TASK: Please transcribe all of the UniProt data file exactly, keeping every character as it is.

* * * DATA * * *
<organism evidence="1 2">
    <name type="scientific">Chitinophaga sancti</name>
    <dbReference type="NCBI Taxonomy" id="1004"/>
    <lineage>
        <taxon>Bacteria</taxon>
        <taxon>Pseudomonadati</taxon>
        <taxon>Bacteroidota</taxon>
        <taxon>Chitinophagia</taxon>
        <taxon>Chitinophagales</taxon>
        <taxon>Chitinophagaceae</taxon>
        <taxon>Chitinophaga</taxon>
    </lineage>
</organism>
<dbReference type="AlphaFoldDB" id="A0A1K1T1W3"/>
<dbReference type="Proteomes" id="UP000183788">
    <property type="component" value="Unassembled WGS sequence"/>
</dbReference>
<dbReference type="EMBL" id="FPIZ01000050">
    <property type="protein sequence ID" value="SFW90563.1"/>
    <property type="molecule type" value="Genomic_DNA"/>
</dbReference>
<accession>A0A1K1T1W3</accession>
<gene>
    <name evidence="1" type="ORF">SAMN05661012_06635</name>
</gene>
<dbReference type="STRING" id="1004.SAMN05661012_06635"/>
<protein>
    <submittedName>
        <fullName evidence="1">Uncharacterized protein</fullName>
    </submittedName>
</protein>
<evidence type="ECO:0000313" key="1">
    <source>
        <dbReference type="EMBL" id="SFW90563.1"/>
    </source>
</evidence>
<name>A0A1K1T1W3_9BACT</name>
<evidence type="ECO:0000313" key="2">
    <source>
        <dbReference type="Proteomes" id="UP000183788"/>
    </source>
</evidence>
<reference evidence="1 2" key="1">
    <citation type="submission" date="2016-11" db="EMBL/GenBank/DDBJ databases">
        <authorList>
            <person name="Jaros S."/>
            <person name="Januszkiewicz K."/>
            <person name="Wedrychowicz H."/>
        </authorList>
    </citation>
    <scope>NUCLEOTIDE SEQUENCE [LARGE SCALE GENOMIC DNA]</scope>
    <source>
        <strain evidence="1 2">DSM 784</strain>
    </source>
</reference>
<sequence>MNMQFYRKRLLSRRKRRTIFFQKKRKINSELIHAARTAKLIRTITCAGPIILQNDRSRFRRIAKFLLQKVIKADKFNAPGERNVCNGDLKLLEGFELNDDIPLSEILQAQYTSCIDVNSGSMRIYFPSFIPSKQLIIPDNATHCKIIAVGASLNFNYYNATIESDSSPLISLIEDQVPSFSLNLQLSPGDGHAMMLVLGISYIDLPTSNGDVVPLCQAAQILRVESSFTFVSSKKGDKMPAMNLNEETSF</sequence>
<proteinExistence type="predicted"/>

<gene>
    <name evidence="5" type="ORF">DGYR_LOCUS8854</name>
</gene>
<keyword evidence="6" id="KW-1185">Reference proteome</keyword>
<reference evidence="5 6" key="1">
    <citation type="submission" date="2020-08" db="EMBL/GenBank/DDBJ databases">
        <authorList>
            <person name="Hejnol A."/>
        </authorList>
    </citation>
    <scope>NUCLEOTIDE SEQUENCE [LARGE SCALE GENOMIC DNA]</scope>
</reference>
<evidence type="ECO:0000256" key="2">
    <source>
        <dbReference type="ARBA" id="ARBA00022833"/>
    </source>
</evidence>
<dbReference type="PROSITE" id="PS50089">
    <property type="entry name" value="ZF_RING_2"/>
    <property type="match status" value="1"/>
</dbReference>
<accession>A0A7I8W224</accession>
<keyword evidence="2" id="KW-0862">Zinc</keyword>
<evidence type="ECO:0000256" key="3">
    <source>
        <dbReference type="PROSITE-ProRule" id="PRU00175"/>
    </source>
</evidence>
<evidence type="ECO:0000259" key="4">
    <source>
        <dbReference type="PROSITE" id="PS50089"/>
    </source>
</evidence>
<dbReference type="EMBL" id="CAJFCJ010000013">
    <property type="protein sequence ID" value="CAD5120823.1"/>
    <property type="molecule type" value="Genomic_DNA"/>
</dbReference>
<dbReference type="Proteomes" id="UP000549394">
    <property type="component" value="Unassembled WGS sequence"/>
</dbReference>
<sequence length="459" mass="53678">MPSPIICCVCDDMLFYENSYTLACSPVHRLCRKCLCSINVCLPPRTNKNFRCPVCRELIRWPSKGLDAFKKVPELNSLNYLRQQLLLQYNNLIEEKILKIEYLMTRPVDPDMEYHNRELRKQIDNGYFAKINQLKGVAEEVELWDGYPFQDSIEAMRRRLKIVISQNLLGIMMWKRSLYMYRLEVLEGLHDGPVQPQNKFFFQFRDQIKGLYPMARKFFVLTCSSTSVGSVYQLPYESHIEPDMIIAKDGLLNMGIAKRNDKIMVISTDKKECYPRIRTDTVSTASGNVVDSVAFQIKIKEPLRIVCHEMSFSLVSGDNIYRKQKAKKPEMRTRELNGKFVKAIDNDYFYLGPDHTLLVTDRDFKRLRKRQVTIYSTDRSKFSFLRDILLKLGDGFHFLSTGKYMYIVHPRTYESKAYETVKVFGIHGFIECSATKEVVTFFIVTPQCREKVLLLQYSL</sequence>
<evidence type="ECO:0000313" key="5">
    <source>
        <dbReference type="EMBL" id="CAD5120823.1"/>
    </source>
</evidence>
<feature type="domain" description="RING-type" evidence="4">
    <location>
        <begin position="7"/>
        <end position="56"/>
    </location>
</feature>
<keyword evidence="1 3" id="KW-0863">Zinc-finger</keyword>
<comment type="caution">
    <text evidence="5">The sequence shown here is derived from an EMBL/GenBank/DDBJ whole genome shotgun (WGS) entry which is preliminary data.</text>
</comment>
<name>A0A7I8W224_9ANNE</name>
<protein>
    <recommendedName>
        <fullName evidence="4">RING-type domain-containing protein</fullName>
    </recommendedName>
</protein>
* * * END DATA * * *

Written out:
<organism evidence="1 2">
    <name type="scientific">Chitinophaga sancti</name>
    <dbReference type="NCBI Taxonomy" id="1004"/>
    <lineage>
        <taxon>Bacteria</taxon>
        <taxon>Pseudomonadati</taxon>
        <taxon>Bacteroidota</taxon>
        <taxon>Chitinophagia</taxon>
        <taxon>Chitinophagales</taxon>
        <taxon>Chitinophagaceae</taxon>
        <taxon>Chitinophaga</taxon>
    </lineage>
</organism>
<dbReference type="AlphaFoldDB" id="A0A1K1T1W3"/>
<dbReference type="Proteomes" id="UP000183788">
    <property type="component" value="Unassembled WGS sequence"/>
</dbReference>
<dbReference type="EMBL" id="FPIZ01000050">
    <property type="protein sequence ID" value="SFW90563.1"/>
    <property type="molecule type" value="Genomic_DNA"/>
</dbReference>
<accession>A0A1K1T1W3</accession>
<gene>
    <name evidence="1" type="ORF">SAMN05661012_06635</name>
</gene>
<dbReference type="STRING" id="1004.SAMN05661012_06635"/>
<protein>
    <submittedName>
        <fullName evidence="1">Uncharacterized protein</fullName>
    </submittedName>
</protein>
<evidence type="ECO:0000313" key="1">
    <source>
        <dbReference type="EMBL" id="SFW90563.1"/>
    </source>
</evidence>
<name>A0A1K1T1W3_9BACT</name>
<evidence type="ECO:0000313" key="2">
    <source>
        <dbReference type="Proteomes" id="UP000183788"/>
    </source>
</evidence>
<reference evidence="1 2" key="1">
    <citation type="submission" date="2016-11" db="EMBL/GenBank/DDBJ databases">
        <authorList>
            <person name="Jaros S."/>
            <person name="Januszkiewicz K."/>
            <person name="Wedrychowicz H."/>
        </authorList>
    </citation>
    <scope>NUCLEOTIDE SEQUENCE [LARGE SCALE GENOMIC DNA]</scope>
    <source>
        <strain evidence="1 2">DSM 784</strain>
    </source>
</reference>
<sequence>MNMQFYRKRLLSRRKRRTIFFQKKRKINSELIHAARTAKLIRTITCAGPIILQNDRSRFRRIAKFLLQKVIKADKFNAPGERNVCNGDLKLLEGFELNDDIPLSEILQAQYTSCIDVNSGSMRIYFPSFIPSKQLIIPDNATHCKIIAVGASLNFNYYNATIESDSSPLISLIEDQVPSFSLNLQLSPGDGHAMMLVLGISYIDLPTSNGDVVPLCQAAQILRVESSFTFVSSKKGDKMPAMNLNEETSF</sequence>
<proteinExistence type="predicted"/>

<gene>
    <name evidence="5" type="ORF">DGYR_LOCUS8854</name>
</gene>
<keyword evidence="6" id="KW-1185">Reference proteome</keyword>
<reference evidence="5 6" key="1">
    <citation type="submission" date="2020-08" db="EMBL/GenBank/DDBJ databases">
        <authorList>
            <person name="Hejnol A."/>
        </authorList>
    </citation>
    <scope>NUCLEOTIDE SEQUENCE [LARGE SCALE GENOMIC DNA]</scope>
</reference>
<evidence type="ECO:0000256" key="2">
    <source>
        <dbReference type="ARBA" id="ARBA00022833"/>
    </source>
</evidence>
<dbReference type="PROSITE" id="PS50089">
    <property type="entry name" value="ZF_RING_2"/>
    <property type="match status" value="1"/>
</dbReference>
<accession>A0A7I8W224</accession>
<keyword evidence="2" id="KW-0862">Zinc</keyword>
<evidence type="ECO:0000256" key="3">
    <source>
        <dbReference type="PROSITE-ProRule" id="PRU00175"/>
    </source>
</evidence>
<evidence type="ECO:0000259" key="4">
    <source>
        <dbReference type="PROSITE" id="PS50089"/>
    </source>
</evidence>
<dbReference type="EMBL" id="CAJFCJ010000013">
    <property type="protein sequence ID" value="CAD5120823.1"/>
    <property type="molecule type" value="Genomic_DNA"/>
</dbReference>
<dbReference type="Proteomes" id="UP000549394">
    <property type="component" value="Unassembled WGS sequence"/>
</dbReference>
<sequence length="459" mass="53678">MPSPIICCVCDDMLFYENSYTLACSPVHRLCRKCLCSINVCLPPRTNKNFRCPVCRELIRWPSKGLDAFKKVPELNSLNYLRQQLLLQYNNLIEEKILKIEYLMTRPVDPDMEYHNRELRKQIDNGYFAKINQLKGVAEEVELWDGYPFQDSIEAMRRRLKIVISQNLLGIMMWKRSLYMYRLEVLEGLHDGPVQPQNKFFFQFRDQIKGLYPMARKFFVLTCSSTSVGSVYQLPYESHIEPDMIIAKDGLLNMGIAKRNDKIMVISTDKKECYPRIRTDTVSTASGNVVDSVAFQIKIKEPLRIVCHEMSFSLVSGDNIYRKQKAKKPEMRTRELNGKFVKAIDNDYFYLGPDHTLLVTDRDFKRLRKRQVTIYSTDRSKFSFLRDILLKLGDGFHFLSTGKYMYIVHPRTYESKAYETVKVFGIHGFIECSATKEVVTFFIVTPQCREKVLLLQYSL</sequence>
<evidence type="ECO:0000313" key="5">
    <source>
        <dbReference type="EMBL" id="CAD5120823.1"/>
    </source>
</evidence>
<feature type="domain" description="RING-type" evidence="4">
    <location>
        <begin position="7"/>
        <end position="56"/>
    </location>
</feature>
<keyword evidence="1 3" id="KW-0863">Zinc-finger</keyword>
<comment type="caution">
    <text evidence="5">The sequence shown here is derived from an EMBL/GenBank/DDBJ whole genome shotgun (WGS) entry which is preliminary data.</text>
</comment>
<name>A0A7I8W224_9ANNE</name>
<protein>
    <recommendedName>
        <fullName evidence="4">RING-type domain-containing protein</fullName>
    </recommendedName>
</protein>